This made me chuckle. Via TallSkinnyKiwi.
It is true that the Creedal writers were affirming the Virgin Birth by calling Mary the Virgin Mary. But their belief that it happened mattered much less than that it happened to one particular person. It’s identifying that Jesus was born of this Mary, this woman, Mary the Virgin.
In the gnostic Gospel of James, it reads that when Mary was in the manger, there was a bright flash of light, and Jesus appeared next to her. Really.
Why? These heretics couldn’t stand the idea that Jesus was born of a woman.
Birth, it’s a messy time. Blood and water, pain and joy.
The real messiness of human life begins in the messiness of birth.
Jesus must have just appeared, wrapped in white cloths next to Mary, already potty-trained and never woke up crying at 4am.
To which the Creed says otherwise….Jesus is found in the messiness of life.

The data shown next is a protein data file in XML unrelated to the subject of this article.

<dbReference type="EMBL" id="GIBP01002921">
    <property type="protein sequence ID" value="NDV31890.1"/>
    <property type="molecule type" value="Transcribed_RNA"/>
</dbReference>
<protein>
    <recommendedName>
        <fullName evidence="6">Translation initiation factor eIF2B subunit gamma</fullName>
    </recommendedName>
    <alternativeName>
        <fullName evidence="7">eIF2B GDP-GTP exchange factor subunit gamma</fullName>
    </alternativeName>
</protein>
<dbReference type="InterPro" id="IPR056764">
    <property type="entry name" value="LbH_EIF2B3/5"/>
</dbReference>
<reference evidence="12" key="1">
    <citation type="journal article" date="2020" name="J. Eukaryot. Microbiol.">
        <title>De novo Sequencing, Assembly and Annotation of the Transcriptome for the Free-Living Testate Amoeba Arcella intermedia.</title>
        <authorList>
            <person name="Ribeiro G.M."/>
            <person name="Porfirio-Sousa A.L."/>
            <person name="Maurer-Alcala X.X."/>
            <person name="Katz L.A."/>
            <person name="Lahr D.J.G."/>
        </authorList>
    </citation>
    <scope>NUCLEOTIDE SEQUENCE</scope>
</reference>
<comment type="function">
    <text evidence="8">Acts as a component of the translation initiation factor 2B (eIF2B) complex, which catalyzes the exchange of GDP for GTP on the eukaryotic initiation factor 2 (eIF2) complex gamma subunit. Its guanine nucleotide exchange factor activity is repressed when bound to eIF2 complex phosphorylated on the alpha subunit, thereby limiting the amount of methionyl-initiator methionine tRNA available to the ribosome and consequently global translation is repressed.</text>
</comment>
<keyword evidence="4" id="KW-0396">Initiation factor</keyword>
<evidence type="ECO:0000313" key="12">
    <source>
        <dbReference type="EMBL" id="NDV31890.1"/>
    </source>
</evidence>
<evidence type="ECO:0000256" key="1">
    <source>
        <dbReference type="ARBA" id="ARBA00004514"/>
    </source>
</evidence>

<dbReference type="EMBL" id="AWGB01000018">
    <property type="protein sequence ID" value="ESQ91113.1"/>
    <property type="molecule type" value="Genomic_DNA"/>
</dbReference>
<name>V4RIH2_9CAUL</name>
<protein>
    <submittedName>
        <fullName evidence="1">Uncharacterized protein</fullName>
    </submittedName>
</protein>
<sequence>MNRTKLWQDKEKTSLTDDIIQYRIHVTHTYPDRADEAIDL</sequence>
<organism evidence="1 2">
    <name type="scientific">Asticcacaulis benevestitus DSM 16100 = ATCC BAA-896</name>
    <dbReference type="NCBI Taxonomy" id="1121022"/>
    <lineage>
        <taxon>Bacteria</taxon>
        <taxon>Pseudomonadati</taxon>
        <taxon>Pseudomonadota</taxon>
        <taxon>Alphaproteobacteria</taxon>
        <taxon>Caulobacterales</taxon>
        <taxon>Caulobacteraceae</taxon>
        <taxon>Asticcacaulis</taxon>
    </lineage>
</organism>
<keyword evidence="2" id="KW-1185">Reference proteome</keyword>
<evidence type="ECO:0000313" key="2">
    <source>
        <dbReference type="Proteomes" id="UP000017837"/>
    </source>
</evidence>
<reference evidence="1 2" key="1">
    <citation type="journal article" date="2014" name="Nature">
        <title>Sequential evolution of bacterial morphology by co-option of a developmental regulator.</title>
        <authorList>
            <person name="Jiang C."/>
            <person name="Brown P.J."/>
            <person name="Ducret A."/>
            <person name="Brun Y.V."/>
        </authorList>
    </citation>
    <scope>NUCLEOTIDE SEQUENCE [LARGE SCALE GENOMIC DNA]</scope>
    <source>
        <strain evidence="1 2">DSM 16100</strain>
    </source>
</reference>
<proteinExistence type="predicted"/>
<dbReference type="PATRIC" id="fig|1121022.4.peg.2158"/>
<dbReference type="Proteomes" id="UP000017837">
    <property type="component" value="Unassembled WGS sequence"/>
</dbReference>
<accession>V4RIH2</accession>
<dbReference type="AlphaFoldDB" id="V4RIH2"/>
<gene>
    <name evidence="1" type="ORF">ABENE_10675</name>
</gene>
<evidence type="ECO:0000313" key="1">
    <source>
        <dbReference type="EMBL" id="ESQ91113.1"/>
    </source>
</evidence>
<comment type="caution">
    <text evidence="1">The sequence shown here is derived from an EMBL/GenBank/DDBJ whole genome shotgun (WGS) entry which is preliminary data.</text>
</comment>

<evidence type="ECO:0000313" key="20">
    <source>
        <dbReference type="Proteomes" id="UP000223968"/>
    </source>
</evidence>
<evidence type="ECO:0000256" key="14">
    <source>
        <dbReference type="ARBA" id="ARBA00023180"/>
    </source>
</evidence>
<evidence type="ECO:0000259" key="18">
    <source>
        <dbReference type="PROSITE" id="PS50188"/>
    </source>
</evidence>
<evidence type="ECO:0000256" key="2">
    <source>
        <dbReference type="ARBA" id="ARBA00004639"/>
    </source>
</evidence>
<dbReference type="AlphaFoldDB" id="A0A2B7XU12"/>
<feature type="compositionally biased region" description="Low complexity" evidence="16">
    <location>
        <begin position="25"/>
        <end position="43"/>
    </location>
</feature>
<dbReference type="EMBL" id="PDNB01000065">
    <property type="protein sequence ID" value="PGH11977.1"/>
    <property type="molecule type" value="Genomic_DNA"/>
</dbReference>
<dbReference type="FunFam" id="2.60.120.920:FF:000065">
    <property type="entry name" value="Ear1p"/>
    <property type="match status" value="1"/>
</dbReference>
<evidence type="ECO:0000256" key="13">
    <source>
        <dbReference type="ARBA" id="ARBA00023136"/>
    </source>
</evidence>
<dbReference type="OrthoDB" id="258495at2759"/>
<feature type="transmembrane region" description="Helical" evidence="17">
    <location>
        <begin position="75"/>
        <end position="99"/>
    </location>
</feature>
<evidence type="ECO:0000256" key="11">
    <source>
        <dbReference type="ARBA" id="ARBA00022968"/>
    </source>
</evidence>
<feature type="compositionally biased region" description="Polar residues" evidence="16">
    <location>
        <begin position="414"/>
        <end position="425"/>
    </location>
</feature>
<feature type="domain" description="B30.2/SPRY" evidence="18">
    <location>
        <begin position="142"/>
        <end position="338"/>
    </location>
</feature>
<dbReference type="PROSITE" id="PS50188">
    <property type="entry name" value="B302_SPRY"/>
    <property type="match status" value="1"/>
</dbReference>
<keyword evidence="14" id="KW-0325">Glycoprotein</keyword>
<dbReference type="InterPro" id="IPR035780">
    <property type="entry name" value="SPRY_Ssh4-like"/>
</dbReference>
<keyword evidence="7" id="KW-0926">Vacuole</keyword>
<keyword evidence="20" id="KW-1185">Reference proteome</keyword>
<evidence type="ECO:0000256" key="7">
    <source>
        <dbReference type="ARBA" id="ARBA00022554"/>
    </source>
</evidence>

And for the Gnostics, with their soul/body dualism, birth was too messy a way for a dignified son of God to come into the world. There’s no way Jesus, son of God, could be born of a woman.
Finally, I recently rediscovered a great post by Feminary about churches skimping on Christmas celebrations:
According to the closing churches, they are giving people the “day off” to be with their families, where, and I swear I’m not making this up, the real celebration of Christmas takes place. Christmas, if you didn’t realize, is about being around a tree (opening gifts and stuffing our faces) with family and loved ones.
Oh, shit, I thought it was about God becoming human. I must be so confused. Is that Hannukah, then?
This is one more way the Evangelical subculture has supplanted Christianity with American values. How on earth can one believe that our faith is about spending time with family rather than with God?
This makes me think. For me, I usually pay lipservice to the fact that Christmas is about Jesus, but in reality it’s more about family, board games, presents and bad TV. I wonder what I can do within my own context to refocus the day?
[EDIT] PS: Go read this article by Nadia Boltz-Webber. Now